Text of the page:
- Research article
- Open Access
Nigrostriatal dopaminergic depletion increases static orofacial allodynia
© Dieb et al. 2016
Received: 30 September 2015
Accepted: 12 February 2016
Published: 17 February 2016
This study investigated mesencephalic dopamine depletion effects on static mechanical allodynia (SMA) elicited by chronic constriction of the infraorbitary nerve (CCI-IoN).
Dopamine depletion (6-OHDA administration into the medial forebrain bundle) effects on CCI-IoN-induced SMA were explored using behavioral (nocifensive behavior score upon non-noxious stimuli using von Frey filament), pharmacological (bromocriptine injections) and immunohistochemical (PKCγ and pERK1/2) techniques.
The central dopamine depletion increased significantly the SMA score. Intraperitoneal and intracisternal injections of bromocriptine alleviated the allodynic behavior observed in both CCI-IoN and CCI-IoN + 6-OHDA animal groups. At the cellular level, dopamine depletion induced a significant increase in PKCγ expression in the medullary dorsal horn (MDH) in rat with CCI-IoN + 6-OHDA when compared to sham animals (CCI-IoN only). Similarly, after static non-noxious stimuli, the expression of pain marker proteins pERK1/2 within the MDH revealed significantly a higher number of positive cells in CCI-IoN + 6-OHDA rats when compared to the CCI-IoN group.
This study demonstrates that nigrostriatal dopamine depletion exacerbates the neuropathic pain resulting from CCI-IoN. This effect is probably due to an action through descending pain inhibitory systems which increased pain sensitization at the MDH level. It demonstrates also an analgesic effect elicited by D2R activation at the segmental level.
Painful traumatic trigeminal neuropathy (PTTN) following peripheral nerve trauma is a disabling condition clinically characterized by spontaneous and evoked pain mainly experienced as burning and/or shooting pain . It results from dysfunctions of the somatosensory system  and remains a therapeutic challenge since the current treatment options are unsatisfactory . The physiopathogeny of PTTN points to both peripheral mechanisms involving neuro-glio-immuno vascular alterations mediated by chemokines/cytokines release and central mechanisms involving both alterations of ascending pathways and descending controls [4–7].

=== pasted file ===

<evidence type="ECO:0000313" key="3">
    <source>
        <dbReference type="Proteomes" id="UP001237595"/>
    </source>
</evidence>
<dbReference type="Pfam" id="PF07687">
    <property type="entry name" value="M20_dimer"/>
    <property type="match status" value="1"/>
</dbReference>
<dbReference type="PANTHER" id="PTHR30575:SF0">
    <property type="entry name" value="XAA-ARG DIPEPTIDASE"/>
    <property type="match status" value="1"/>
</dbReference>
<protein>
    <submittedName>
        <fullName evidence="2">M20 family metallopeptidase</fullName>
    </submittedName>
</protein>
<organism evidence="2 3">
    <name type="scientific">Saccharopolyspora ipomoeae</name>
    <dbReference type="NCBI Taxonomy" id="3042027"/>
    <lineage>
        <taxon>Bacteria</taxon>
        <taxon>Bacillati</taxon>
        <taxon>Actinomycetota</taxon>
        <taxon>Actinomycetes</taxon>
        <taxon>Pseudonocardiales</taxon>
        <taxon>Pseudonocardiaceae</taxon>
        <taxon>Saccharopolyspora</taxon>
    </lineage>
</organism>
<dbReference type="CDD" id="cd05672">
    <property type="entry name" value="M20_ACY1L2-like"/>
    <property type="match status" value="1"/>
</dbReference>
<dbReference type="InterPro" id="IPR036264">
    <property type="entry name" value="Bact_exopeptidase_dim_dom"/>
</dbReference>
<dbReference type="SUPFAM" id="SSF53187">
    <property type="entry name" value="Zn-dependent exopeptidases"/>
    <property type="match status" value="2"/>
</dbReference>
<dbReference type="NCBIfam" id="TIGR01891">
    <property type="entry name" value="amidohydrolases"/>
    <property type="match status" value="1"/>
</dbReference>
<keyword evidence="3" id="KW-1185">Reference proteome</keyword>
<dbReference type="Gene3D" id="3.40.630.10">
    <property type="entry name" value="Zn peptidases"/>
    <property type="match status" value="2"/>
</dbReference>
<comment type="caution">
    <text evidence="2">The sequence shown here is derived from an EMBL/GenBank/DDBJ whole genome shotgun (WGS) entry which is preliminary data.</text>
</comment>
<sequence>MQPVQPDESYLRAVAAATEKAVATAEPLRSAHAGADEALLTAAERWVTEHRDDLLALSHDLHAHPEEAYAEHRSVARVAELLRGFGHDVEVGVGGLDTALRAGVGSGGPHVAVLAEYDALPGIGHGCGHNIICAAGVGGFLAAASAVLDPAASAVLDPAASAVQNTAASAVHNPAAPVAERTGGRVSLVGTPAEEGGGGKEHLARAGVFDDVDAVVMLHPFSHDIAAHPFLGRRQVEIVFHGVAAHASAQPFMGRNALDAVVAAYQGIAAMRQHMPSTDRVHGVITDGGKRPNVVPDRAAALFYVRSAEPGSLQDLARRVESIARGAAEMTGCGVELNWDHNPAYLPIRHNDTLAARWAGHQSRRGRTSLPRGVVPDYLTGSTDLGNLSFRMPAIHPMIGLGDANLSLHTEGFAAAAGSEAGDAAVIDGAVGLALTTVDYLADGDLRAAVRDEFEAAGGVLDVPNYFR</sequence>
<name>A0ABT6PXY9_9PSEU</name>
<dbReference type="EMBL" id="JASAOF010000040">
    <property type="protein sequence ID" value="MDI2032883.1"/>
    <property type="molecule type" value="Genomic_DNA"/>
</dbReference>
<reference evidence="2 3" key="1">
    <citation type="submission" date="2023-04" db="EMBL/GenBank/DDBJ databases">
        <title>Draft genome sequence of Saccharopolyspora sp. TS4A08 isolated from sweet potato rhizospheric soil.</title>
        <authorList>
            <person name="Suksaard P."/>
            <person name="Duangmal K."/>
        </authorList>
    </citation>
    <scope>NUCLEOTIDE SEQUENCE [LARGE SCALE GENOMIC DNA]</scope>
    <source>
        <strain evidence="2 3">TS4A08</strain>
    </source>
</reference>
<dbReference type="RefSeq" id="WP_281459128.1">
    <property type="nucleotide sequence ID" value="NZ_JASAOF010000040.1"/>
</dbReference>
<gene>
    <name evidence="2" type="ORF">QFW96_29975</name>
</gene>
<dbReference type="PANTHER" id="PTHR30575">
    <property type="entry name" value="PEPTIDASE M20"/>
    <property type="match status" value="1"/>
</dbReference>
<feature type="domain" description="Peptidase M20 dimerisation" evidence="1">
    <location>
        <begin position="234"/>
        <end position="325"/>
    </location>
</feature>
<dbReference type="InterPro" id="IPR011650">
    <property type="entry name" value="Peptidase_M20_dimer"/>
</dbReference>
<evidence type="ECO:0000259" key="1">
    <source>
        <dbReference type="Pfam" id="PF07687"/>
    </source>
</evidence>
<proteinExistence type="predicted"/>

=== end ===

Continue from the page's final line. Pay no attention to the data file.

Dopamine has been proposed as playing a key role in chronic orofacial pain . Nigrostriatal dopamine depletion is associated with increased pain sensitivity and is implicated in pain in different pathologies such as Parkinson’s disease, restless leg syndrome, fibromyalgia, burning mouth syndrome and atypical facial pain [9–13]. Conversely, striatal administration of dopamine 2 receptor (D2R) agonists has an anti-nociceptive effect mediated by the rostro-ventromedial medulla (RVM) . Similar results showed that striatal inhibition of nociceptive responses evoked in the trigeminal system [15–17] and chronic oro-facial pain conditions in humans were associated with the alteration of the nigrostriatal dopaminergic system [9, 10]. Recent reports showed that bilateral or unilateral nigrostriatal dopaminergic lesions induce dynamic and static mechanical allodynia in the oro-facial region [16, 18]. Since the effects of dopamine depletion on the development of PTTN have not been explored, the present study aimed at investigating the effects of nigrostriatal lesions in animals with a peripheral nerve injury: chronic constriction injury of the Infra Orbitary Nerve (chronic constriction of the infraorbitary nerve: CCI-IoN) model . This model has the advantage of using the trigeminal nerve for pain related studies . Bilateral nigrostriatal chemical lesions were performed by stereotaxic injection of the 6-OHDA toxin into medial forebrain bundle (MFB) in rats with CCI-IoN. In these animals, pain behavior (nocifensive, mechanical allodynia), expression of PKCγ [(protein involved in pain chronicity) [21, 22]] and pERK1/2 (proteins expressed upon noxious stimuli in the spinal/medullary dorsal horn [23, 24] were assessed with or without dopamine receptor (DR) agonists [bromocriptine (D2R), SKF81297 (D1R)] treatments.